UCL Psychology and Language Sciences


Acquired Communication Disorder

Research in this theme addresses the spectrum of acquired language/communicative disorders, with particular specialisms in aphasia and language impairments that occur in various forms of dementia. There are core interests in both lexical and grammatical disorders, together with their impact on conversation and research addresses issues in assessment, diagnosis, management and underlying neurocognitive mechanisms of impairments. Research methods are largely behavioural, including intervention studies, but with strong linkage to techniques employed within the Cognitive Neuroscience of Language research group.


Suzanne Beeke

Investigation and remediation of communication disability acquired in adulthood, especially stroke-related aphasia. Investigation of the use of language in everyday conversation, in aphasia and in the normal ageing population. The evaluation of conversation-based therapies for people with aphasia. The application of behaviour change theory to speech and language therapy.

Principal Investigator: Dr Suzanne Beeke

Wendy Best

Investigation of and therapy for speech and language difficulties in children and adults. Current projects are all intervention studies focusing on the following: word-finding, gesture, auditory comprehension and conversation. A key focus is facilitating links between research and clinical practice in Speech and Language Therapy. Previous research has included work with people with anomia, developmental dyslexia, disorders of short term memory, category specific semantic disorder and with word sound deafness.

Principal Investigator: Prof Wendy Best

Carolyn Bruce

My research interest can broadly be described as the rehabilitation of acquired communication difficulties. Much of this research has focused on spoken word production. However, more recently this has extended to acquired disorders of reading and writing. In particular, I am interested in exploring how voice recognition can be used to support and develop spoken and written language.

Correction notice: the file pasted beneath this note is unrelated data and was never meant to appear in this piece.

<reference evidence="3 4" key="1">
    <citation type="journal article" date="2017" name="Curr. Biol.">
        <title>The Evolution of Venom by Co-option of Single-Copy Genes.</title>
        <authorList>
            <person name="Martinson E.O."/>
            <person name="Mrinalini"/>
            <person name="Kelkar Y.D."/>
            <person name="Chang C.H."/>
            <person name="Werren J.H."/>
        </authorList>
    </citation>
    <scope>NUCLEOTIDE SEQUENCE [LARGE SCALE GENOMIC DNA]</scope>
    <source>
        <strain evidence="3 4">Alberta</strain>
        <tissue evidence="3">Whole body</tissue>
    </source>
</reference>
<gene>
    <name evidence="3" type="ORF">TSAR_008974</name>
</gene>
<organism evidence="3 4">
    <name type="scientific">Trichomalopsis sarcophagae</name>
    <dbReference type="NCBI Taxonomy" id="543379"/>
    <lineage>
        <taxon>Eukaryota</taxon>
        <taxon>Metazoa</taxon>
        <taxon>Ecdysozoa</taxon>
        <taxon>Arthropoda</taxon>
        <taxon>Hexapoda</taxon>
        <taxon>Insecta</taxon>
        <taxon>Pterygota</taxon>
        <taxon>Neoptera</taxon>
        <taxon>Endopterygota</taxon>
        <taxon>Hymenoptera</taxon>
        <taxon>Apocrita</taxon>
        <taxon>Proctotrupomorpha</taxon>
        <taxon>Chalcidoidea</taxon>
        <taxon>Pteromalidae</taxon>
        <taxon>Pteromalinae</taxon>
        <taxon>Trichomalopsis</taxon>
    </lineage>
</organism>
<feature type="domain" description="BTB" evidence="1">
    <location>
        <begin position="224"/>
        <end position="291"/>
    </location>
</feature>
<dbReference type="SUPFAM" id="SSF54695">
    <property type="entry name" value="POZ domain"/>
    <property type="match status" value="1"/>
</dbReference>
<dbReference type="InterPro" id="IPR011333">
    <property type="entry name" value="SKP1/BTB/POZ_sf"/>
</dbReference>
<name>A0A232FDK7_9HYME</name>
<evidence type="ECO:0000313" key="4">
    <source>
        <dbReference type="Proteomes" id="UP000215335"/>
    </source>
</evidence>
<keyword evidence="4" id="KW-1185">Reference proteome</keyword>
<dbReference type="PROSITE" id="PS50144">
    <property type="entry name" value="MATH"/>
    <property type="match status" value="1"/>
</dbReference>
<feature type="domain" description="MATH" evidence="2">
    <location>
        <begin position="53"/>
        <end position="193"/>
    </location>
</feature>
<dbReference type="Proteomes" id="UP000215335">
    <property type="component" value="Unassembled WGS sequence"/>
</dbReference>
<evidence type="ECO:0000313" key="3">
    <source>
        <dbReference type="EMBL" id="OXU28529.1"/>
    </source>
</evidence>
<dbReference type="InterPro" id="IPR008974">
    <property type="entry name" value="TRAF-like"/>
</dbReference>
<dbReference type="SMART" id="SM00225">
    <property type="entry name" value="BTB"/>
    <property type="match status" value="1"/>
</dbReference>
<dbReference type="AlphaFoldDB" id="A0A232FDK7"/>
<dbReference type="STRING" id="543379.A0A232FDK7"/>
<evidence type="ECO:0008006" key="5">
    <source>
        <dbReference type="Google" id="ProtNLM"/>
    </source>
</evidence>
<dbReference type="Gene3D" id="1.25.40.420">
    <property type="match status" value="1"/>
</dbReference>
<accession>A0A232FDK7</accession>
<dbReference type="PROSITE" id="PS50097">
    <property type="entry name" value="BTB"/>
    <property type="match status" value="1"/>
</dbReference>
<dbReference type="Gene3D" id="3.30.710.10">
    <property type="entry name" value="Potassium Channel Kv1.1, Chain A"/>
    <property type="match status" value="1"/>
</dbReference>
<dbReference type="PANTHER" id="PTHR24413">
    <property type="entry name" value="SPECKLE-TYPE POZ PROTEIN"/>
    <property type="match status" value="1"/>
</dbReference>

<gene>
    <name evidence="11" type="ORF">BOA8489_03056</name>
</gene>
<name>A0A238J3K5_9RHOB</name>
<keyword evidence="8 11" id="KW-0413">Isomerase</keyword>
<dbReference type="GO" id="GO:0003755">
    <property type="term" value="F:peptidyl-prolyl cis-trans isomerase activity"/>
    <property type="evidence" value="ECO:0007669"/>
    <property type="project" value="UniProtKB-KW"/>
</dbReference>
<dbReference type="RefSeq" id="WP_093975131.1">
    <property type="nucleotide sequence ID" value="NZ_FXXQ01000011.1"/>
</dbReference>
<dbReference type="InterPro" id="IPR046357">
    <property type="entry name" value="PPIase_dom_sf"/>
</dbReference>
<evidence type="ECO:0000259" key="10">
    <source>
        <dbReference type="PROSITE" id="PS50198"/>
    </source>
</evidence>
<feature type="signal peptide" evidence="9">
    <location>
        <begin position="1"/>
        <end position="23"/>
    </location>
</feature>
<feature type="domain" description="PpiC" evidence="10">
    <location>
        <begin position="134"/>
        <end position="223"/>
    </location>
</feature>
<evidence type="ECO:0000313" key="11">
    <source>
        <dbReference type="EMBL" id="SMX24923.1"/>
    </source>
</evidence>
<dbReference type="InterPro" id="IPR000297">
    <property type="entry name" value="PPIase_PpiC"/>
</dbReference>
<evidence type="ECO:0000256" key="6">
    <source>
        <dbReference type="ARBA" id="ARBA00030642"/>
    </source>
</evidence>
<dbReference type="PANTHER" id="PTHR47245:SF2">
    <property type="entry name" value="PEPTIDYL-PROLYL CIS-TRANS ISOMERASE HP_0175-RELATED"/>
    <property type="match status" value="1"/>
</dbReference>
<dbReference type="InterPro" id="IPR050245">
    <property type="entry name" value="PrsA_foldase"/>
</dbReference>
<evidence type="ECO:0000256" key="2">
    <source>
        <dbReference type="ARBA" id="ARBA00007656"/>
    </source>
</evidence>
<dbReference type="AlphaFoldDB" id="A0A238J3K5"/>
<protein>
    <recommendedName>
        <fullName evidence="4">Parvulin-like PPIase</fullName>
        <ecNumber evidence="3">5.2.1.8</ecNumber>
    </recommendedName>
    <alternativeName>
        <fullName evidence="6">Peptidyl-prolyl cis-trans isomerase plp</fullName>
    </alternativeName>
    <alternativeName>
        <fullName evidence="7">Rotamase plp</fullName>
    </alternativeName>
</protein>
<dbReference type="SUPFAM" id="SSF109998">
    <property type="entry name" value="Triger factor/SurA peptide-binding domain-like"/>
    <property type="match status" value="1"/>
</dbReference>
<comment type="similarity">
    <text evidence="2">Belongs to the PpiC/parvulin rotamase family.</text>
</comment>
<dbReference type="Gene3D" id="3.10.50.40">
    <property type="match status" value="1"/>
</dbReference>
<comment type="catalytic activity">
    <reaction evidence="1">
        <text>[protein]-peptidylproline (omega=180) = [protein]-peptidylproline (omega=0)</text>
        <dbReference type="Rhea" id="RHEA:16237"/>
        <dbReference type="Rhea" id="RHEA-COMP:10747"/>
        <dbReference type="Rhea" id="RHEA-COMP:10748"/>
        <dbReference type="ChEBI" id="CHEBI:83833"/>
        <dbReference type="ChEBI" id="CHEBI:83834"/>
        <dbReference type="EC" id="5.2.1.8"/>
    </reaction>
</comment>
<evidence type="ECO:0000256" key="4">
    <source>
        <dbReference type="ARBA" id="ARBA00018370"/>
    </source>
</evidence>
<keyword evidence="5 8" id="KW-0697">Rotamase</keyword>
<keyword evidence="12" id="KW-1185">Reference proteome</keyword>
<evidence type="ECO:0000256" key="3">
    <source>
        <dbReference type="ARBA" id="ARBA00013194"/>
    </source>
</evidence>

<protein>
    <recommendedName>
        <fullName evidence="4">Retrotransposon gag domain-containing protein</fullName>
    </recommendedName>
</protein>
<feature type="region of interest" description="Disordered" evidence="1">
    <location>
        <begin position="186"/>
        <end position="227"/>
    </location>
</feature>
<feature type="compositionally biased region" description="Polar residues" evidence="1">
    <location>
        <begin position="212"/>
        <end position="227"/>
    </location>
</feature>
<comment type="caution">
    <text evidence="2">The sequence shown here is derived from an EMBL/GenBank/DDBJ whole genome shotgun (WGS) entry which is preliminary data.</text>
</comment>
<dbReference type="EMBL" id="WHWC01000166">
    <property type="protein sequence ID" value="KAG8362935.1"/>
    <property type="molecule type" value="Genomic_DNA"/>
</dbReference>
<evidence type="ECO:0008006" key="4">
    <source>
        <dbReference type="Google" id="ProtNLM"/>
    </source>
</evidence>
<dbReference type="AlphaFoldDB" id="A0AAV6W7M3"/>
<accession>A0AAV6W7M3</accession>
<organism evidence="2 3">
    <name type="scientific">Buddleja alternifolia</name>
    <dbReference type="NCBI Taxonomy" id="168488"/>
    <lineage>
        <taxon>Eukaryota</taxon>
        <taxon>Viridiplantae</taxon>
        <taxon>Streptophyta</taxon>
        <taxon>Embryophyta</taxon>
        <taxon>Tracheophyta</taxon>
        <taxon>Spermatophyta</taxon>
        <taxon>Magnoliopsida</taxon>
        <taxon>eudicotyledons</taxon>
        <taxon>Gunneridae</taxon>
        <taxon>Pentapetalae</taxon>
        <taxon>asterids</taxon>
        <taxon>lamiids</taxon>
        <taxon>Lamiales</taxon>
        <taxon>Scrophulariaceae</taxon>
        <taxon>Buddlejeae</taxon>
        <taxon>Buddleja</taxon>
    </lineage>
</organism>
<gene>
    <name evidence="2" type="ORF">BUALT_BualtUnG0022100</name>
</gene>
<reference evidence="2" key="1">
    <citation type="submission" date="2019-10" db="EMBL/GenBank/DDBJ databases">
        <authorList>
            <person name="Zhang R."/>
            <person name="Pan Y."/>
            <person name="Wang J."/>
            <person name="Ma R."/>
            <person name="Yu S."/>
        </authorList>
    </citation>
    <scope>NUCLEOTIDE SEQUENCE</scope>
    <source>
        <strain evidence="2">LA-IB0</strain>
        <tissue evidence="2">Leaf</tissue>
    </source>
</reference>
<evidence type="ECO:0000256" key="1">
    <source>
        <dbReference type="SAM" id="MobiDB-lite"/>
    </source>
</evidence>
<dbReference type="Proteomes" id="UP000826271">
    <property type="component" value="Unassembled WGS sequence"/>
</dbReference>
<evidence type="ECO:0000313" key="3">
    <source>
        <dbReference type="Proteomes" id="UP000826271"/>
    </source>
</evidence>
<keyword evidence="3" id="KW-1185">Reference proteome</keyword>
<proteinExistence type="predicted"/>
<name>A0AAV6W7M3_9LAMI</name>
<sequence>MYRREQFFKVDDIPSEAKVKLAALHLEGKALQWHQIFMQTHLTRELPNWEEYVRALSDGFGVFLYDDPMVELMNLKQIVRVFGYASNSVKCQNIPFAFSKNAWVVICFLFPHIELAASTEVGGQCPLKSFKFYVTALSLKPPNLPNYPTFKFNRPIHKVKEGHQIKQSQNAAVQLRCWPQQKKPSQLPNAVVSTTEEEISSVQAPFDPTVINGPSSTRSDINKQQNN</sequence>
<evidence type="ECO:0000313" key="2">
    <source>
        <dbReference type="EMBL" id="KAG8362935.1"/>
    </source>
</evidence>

Principal Investigator: Dr Carolyn Bruce

Michael Dean

Senior Teaching Fellow in Language and Cognition and Communication Clinic Manager.

Rosemary Varley

My research focuses on developing biologically plausible accounts of human cognition, particularly in the domains of speech and language, and language-linked cognitive function. Particular areas of interest are exploring the role of language in thought by examining the effects of severe aphasia on non-language cognition, and the use of intensive behavioural stimulation regimes to facilitate recovery from aphasia and apraxia. Current research uses a range of methods, including behavioural investigations with healthy adults and people with post-stroke communicative impairments, and also fMRI and TMS methodologies.

Core research themes are: aphasia; apraxia of speech; neurobiology of speech and language; the role of language in thought; cognition in severe aphasia; usage-based models of word and sentence processing. 

Principal Investigator: Prof Rosemary Varley

Jane Warren

My research to date has focused on the functional organisation of brain regions supporting language processes in healthy individuals and in people with acquired language disorders such as aphasic stroke, using a combination of behavioural and functional neuroimaging research methods. My research work has followed three lines of enquiry:

  • Investigating the functional organisation of the normal language system, with particular attention to language comprehension.
  • Investigating compensatory processes engaged in the healthy brain when language processing is difficult.
  • Investigating changes in the organisation of the language system following brain lesions such as aphasic stroke and the neural changes that contribute to functional recovery from aphasia.

Current and planned research centres on investigation of higher-order aspects of language comprehension, such as ambiguity resolution and inference-making, in healthy and aphasic populations.

Principal Investigator: Dr Jane Warren